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How to draw longitudinal lines on a circle as Earth?

  1. Sep 9, 2015 #1
    I have a circle, representing Earth with equator drawn on it. I need to draw longitudinal lines on 15 degree, 30 degree, and 60 degrees distance? I am not sure how and from where to measure these angular distances. Thanks.
  2. jcsd
  3. Sep 9, 2015 #2


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  4. Sep 9, 2015 #3

    The earth is a ball. The angle is measured at the center of the Earth.

    Imagine a point X on the equator. Imagine a line going directly north from that point. Imagine a point Y somewhere on that north-going line.

    Imagine a line x between point X and the center of the Earth. Imagine a line y between point Y and the center of the Earth. There is an angle between the two lines. That's the measure of longitude.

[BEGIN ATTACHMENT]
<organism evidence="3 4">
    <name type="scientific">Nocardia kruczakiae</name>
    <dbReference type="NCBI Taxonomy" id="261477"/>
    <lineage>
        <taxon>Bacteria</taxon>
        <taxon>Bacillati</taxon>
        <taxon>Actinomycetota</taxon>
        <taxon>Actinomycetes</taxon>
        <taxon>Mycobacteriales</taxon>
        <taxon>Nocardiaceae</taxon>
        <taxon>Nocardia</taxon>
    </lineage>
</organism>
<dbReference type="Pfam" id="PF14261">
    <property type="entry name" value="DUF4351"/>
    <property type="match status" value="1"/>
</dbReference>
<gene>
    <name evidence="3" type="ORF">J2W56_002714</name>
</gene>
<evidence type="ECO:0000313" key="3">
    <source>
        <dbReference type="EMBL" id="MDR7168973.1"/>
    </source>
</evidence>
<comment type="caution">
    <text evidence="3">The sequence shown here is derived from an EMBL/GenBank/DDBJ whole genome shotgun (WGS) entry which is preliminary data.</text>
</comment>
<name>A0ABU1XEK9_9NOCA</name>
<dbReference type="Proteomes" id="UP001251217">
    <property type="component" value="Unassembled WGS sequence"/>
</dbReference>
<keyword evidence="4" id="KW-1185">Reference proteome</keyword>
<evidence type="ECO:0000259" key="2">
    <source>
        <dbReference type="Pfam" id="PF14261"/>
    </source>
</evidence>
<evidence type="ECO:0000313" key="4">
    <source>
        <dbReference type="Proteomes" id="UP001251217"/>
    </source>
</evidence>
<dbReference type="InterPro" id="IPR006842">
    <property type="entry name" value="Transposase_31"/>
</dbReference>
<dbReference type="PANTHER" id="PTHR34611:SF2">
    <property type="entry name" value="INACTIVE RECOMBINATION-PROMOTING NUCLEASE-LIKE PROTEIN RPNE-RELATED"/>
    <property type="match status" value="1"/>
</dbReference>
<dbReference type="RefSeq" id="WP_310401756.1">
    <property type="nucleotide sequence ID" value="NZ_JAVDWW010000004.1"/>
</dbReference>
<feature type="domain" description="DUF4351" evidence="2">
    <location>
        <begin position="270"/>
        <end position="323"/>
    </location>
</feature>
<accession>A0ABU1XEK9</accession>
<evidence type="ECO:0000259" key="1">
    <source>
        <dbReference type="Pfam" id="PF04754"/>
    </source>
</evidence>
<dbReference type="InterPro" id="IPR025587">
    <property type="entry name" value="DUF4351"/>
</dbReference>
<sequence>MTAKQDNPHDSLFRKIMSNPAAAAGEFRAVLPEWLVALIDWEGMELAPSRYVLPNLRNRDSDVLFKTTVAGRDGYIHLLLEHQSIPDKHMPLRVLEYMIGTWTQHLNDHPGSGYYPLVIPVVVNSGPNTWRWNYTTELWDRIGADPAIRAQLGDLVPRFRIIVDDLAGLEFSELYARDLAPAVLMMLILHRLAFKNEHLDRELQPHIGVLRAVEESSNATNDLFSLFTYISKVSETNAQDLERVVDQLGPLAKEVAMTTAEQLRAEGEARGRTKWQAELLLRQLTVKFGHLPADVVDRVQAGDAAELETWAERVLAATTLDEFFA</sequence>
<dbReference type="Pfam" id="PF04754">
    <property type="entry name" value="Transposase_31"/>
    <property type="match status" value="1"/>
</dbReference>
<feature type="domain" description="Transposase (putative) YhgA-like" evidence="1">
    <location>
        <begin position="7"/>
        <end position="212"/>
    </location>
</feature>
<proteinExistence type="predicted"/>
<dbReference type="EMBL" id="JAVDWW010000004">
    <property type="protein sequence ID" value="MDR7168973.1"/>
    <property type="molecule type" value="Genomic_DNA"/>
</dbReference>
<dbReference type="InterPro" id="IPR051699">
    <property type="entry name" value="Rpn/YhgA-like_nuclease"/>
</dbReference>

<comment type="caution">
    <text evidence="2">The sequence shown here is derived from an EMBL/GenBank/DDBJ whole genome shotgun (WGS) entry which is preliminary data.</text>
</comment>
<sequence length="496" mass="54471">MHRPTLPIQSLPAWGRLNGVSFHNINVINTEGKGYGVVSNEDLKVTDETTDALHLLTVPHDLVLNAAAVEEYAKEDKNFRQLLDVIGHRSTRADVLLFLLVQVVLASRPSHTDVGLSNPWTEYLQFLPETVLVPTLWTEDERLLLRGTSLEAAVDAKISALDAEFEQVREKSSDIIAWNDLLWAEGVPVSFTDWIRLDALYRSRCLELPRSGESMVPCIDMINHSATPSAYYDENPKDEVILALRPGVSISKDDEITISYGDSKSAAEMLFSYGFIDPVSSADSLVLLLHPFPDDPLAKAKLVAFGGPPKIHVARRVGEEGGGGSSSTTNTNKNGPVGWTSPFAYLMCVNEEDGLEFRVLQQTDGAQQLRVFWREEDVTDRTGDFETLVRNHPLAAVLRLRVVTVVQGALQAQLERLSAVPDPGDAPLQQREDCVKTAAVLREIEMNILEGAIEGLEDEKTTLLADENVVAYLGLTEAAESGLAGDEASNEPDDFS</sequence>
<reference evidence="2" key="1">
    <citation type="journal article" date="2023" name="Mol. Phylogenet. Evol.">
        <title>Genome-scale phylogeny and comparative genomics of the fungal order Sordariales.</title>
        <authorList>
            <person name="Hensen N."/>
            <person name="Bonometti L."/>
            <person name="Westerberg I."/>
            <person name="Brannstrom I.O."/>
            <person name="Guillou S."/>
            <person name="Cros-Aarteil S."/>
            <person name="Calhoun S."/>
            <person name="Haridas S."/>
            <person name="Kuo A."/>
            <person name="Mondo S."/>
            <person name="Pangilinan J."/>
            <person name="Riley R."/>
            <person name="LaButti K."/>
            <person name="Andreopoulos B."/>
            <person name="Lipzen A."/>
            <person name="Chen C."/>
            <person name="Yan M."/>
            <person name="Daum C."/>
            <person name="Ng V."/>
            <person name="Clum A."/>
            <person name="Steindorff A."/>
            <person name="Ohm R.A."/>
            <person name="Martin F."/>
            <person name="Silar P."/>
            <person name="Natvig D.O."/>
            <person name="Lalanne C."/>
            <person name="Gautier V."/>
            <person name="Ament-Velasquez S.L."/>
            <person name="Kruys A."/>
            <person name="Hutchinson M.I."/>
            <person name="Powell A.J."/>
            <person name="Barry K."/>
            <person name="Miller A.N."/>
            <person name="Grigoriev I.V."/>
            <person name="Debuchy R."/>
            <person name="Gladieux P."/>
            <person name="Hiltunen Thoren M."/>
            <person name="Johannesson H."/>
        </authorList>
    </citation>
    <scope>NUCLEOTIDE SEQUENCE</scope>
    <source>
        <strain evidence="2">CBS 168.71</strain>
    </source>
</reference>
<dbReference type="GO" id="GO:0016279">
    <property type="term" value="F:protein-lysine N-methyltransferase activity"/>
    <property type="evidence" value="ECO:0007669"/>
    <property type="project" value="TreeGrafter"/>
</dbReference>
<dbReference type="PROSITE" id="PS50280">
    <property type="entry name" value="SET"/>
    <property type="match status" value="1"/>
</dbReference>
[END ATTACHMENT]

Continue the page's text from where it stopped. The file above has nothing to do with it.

To figure out where to draw the line of longitude in your circle on paper, you will need trigonometry.
  5. Sep 9, 2015 #4
    Project a line from the center of the circle straight down. This is 0 degrees.
    Rotate this line left or right 15 degrees, place a vertical line where it intersects the circle. Where this vertical line intersects the equator is where the longitude is.
    Repeat for 30, 60 degrees.
    If you want to draw in the entire longitude you'd have to draw parts of an ellipse.
  6. Sep 9, 2015 #5


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    What scientific601 is demonstrating is that you can start by drawing the sphere looking down on it from above. Then project those points to the face.

    scientific601 has eloquently done it without needing to use an extra circle.
    Last edited: Sep 9, 2015
  7. Sep 10, 2015 #6
    Thank you so much everyone for your help and your time. Your answers are very helpful for me. Thanks again!
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